ESPN analyst puts Bengals executive on a list that he should not be on

Mar 1, 2022; Indianapolis, IN, USA; Cincinnati Bengals general manager Duke Tobin talks to the media during the 2022 NFL Combine. Mandatory Credit: Trevor Ruszkowski-USA TODAY Sports
Mar 1, 2022; Indianapolis, IN, USA; Cincinnati Bengals general manager Duke Tobin talks to the media during the 2022 NFL Combine. Mandatory Credit: Trevor Ruszkowski-USA TODAY Sports /

In a new article from ESPN’s Bill Barnwell, he names Bengals Director of Player Personnel Duke Tobin as someone who is under the most pressure in 2022.

However, the Cincinnati Bengals exec should not be anywhere near this list.

Of Tobin, Barnwell writes:

"Duke Tobin, director of player personnel, Cincinnati BengalsThe Bengals organization is understandably flying high. It’s impressive to go from 2-14 to the Super Bowl in two seasons. The Bengals weren’t able to hold on to their lead or launch a fourth-quarter comeback once the Rams began to pick apart their offensive line, and unsurprisingly, Tobin went looking for linemen this offseason. Cincinnati imported three new starters: Ted Karras, Alex Cappa and La’el Collins. On paper, the line looks much better than it did heading into Week 1 a year ago.Did Tobin do enough? Collins missed most of 2020 with injuries, was suspended for the start of the 2021 season and didn’t look like his old self after returning. Karras comes from New England, and Patriots linemen don’t always live up to their former levels of play after leaving Foxborough. Jackson Carman, a 2021 second-round pick who wasn’t playing well enough to make the lineup a year ago, is penciled in to start at one guard spot.If the Bengals keep up their play from the final two months of 2021 and protect Joe Burrow, Tobin is right up there alongside Buffalo general manager Brandon Beane for successful turnarounds. If not, well, there are plenty of one-hit Executive of the Year wonders."

Bengals’ Duke Tobin is in no danger whatsoever

First, Duke Tobin, at this point, is practically family. He has been with the Bengals since 1999. Sure, during that time, Tobin received his fair share of criticism. However, it did not seem that he was ever in danger of losing his job. It is like saying that Mike Brown was at risk of losing his job as General Manager. It was talked about but never really a thing.

In his first four seasons as director of player personnel, the Bengals’  record was 16-48. Bruce Coslet and Dick LeBeau were the coaches who were let go. Tobin’s job was never really under pressure.

The closest challenge to Tobin came in the form of Marvin Lewis. Lewis arrived in 2003 and had the first non-losing season for the Bengals since 1996. He led Cincinnati to the playoffs in 2005, the team’s first appearance since the 1990 season.

Lewis had his vision of the team, which did not always mesh with the front office. That led to a few standoffs between Lewis and the higher-ups over power and control. Despite Lewis’ success at turning around a sports franchise that was considered one of the worst in all of American sports, in the end, Lewis left and not Tobin.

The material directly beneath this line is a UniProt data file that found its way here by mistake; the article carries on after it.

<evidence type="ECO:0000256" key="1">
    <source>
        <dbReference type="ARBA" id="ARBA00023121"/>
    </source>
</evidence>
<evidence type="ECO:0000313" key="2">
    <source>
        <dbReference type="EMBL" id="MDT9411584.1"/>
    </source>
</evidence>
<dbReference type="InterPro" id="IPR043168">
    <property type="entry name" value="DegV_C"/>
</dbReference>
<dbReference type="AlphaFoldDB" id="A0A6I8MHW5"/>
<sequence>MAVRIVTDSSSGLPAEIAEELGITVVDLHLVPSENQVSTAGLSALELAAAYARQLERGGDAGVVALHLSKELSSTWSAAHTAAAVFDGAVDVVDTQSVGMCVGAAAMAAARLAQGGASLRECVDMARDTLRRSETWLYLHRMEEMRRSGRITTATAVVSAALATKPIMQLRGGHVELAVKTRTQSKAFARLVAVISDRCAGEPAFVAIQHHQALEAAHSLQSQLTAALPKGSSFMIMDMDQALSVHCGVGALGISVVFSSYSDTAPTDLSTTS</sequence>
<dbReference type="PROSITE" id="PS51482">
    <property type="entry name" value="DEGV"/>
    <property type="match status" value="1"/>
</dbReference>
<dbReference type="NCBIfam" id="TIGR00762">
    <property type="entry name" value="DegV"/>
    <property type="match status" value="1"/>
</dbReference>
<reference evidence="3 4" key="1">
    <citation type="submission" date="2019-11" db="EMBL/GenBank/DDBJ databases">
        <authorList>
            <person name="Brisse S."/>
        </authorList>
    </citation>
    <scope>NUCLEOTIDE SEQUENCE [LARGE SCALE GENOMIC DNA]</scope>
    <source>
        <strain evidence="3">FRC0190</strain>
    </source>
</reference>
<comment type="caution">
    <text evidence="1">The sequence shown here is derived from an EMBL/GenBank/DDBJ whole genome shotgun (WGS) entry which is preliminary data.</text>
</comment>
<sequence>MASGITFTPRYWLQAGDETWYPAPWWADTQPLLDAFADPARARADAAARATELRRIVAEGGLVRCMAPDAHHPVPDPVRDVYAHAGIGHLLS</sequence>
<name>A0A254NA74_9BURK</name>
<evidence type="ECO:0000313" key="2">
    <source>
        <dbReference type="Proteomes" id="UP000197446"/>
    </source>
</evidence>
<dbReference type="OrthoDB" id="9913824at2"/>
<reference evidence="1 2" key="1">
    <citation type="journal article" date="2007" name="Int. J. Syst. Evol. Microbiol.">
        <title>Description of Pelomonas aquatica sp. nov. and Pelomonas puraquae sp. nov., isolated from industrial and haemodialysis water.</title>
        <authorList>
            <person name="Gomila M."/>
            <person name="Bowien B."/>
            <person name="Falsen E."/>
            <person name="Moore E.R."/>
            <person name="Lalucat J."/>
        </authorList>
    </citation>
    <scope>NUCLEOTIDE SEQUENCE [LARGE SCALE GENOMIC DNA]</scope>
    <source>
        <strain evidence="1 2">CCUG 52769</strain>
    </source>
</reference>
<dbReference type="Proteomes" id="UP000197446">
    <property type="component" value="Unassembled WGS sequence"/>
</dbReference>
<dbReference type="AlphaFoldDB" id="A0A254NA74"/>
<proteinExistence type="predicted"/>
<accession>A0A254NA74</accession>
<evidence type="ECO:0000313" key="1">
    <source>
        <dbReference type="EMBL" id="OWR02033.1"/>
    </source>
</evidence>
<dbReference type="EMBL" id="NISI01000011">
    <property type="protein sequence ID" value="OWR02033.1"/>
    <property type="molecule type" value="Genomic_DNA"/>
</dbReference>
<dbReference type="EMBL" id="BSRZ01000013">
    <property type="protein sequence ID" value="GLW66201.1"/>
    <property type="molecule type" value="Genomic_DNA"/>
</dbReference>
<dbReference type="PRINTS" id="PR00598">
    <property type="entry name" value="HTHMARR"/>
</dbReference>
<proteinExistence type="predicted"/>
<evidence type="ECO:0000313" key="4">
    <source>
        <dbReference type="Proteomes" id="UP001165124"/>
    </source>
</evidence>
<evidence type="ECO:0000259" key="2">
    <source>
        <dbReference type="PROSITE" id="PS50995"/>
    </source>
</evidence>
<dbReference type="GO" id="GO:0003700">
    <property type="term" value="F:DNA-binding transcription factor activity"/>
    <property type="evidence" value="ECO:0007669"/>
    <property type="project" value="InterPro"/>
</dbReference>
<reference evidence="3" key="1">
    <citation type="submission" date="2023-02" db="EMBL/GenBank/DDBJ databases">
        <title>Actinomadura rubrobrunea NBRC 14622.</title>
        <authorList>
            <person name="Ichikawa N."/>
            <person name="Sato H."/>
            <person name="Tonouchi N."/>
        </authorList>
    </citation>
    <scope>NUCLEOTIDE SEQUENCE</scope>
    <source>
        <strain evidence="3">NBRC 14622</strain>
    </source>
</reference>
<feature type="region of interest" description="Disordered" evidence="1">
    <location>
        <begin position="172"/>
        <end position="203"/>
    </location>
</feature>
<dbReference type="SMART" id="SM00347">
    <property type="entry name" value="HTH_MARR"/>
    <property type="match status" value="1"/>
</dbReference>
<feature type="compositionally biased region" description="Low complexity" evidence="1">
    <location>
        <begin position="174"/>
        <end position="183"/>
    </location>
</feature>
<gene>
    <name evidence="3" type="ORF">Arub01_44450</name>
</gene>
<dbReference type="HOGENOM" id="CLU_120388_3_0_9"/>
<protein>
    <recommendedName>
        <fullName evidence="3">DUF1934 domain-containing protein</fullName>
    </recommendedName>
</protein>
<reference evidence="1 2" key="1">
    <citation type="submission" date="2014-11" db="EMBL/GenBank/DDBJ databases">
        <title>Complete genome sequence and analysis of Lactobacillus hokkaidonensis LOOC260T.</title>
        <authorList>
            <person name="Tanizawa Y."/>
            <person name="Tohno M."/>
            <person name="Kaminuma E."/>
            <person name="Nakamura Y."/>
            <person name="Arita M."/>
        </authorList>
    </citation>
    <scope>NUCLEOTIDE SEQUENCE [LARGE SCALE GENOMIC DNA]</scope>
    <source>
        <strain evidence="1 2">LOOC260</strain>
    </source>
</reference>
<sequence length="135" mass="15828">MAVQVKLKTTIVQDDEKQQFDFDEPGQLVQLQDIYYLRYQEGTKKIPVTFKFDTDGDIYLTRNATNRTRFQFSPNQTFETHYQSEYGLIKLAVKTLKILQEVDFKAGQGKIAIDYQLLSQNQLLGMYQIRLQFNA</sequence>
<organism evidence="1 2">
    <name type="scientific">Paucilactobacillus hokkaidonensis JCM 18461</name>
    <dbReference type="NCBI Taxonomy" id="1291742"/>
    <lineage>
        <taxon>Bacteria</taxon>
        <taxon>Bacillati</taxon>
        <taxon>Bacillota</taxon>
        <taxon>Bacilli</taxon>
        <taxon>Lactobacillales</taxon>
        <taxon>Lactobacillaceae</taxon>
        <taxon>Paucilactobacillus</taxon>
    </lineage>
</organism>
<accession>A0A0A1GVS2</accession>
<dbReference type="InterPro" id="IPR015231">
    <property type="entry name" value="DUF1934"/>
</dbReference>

Second, calling Duke Tobin a one-year wonder is not valid. No matter who deserves the most credit for it, the Bengals went from possibly the worst franchise in American professional sports to consistent division winners and playoff contenders while Tobin was on the job.

When Coach Lewis left, Zac Taylor took over. In Coach Taylor’s first two years, the team’s record was 6-25-1. Yet, Tobin’s job never felt as if it was in jeopardy. Coach Taylor was on the proverbial hot seat.

Furthermore, now that the Bengals are coming off of a Super Bowl run, Tobin is far from being an executive under the most pressure. Instead, he is closer to being a proper General Manager candidate for a team looking to turn a downtrodden franchise around than an executive under pressure.

Gregg Rosenthal of ranks Tobin as the eighth best team executive in the NFL. Of Tobin, Rosenthal wrote:

"Signing middle-class free agents and drafting college brand names from big programs is a strategy that is working well for Tobin. He has to take some grief for failing to solve an offensive line problem that precedes Zac Taylor, but this is the second Super Bowl-caliber roster Tobin has put together."

Tobin is the director of Player Personnel, who drafted Joe Burrow and Ja’Marr Chase. That is enough to give any GM or Player Personnel Director room for error.

Unless things are going on behind the scenes that Bill Barnwell is privy to and we are not, there is absolutely no reason to think that Tobin is under any pressure.

Did Tobin do enough? He did enough not to be put on this list by addressing the team’s biggest perceived need. A lot of hopes are riding on the Bengals’ new-look offensive line. However, if it does not work out, Tobin will have another hack at it, just like with all of the bad offensive lines in recent Bengals history.

Tobin is under the same pressure that he is every year. Of course, he wants the team to succeed, and he hopes that the moves the Bengals made this offseason lead to another successful season. But, as far as losing his job over it, he is not under pressure.

Let’s hope Tobin ends up in Barnwell’s successful turnaround category rather than on the one-hit side.

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